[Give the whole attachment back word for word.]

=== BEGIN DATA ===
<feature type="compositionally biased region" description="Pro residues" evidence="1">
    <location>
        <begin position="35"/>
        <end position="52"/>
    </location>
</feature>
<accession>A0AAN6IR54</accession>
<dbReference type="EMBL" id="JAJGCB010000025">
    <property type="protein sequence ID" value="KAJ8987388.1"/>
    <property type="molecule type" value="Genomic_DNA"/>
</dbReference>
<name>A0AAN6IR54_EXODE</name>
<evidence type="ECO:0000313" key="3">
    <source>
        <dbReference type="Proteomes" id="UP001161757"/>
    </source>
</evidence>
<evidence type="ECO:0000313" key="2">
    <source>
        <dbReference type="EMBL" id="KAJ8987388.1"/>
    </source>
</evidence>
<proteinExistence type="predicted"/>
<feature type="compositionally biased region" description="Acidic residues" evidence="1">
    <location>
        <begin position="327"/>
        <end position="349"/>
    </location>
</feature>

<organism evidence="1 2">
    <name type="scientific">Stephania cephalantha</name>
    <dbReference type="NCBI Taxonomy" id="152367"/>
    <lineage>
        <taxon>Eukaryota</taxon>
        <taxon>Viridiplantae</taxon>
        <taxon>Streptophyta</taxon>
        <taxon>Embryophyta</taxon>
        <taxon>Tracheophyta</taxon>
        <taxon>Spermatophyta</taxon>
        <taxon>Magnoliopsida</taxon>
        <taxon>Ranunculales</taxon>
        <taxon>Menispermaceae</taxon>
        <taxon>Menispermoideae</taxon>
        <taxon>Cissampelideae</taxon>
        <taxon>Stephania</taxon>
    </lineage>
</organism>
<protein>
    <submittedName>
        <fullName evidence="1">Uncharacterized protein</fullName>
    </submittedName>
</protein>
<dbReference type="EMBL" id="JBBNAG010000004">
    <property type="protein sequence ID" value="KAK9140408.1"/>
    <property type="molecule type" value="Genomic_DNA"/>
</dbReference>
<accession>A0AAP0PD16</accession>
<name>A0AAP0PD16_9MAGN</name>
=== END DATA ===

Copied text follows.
<feature type="compositionally biased region" description="Pro residues" evidence="1">
    <location>
        <begin position="35"/>
        <end position="52"/>
    </location>
</feature>
<accession>A0AAN6IR54</accession>
<dbReference type="EMBL" id="JAJGCB010000025">
    <property type="protein sequence ID" value="KAJ8987388.1"/>
    <property type="molecule type" value="Genomic_DNA"/>
</dbReference>
<name>A0AAN6IR54_EXODE</name>
<evidence type="ECO:0000313" key="3">
    <source>
        <dbReference type="Proteomes" id="UP001161757"/>
    </source>
</evidence>
<evidence type="ECO:0000313" key="2">
    <source>
        <dbReference type="EMBL" id="KAJ8987388.1"/>
    </source>
</evidence>
<proteinExistence type="predicted"/>
<feature type="compositionally biased region" description="Acidic residues" evidence="1">
    <location>
        <begin position="327"/>
        <end position="349"/>
    </location>
</feature>

<organism evidence="1 2">
    <name type="scientific">Stephania cephalantha</name>
    <dbReference type="NCBI Taxonomy" id="152367"/>
    <lineage>
        <taxon>Eukaryota</taxon>
        <taxon>Viridiplantae</taxon>
        <taxon>Streptophyta</taxon>
        <taxon>Embryophyta</taxon>
        <taxon>Tracheophyta</taxon>
        <taxon>Spermatophyta</taxon>
        <taxon>Magnoliopsida</taxon>
        <taxon>Ranunculales</taxon>
        <taxon>Menispermaceae</taxon>
        <taxon>Menispermoideae</taxon>
        <taxon>Cissampelideae</taxon>
        <taxon>Stephania</taxon>
    </lineage>
</organism>
<protein>
    <submittedName>
        <fullName evidence="1">Uncharacterized protein</fullName>
    </submittedName>
</protein>
<dbReference type="EMBL" id="JBBNAG010000004">
    <property type="protein sequence ID" value="KAK9140408.1"/>
    <property type="molecule type" value="Genomic_DNA"/>
</dbReference>
<accession>A0AAP0PD16</accession>
<name>A0AAP0PD16_9MAGN</name>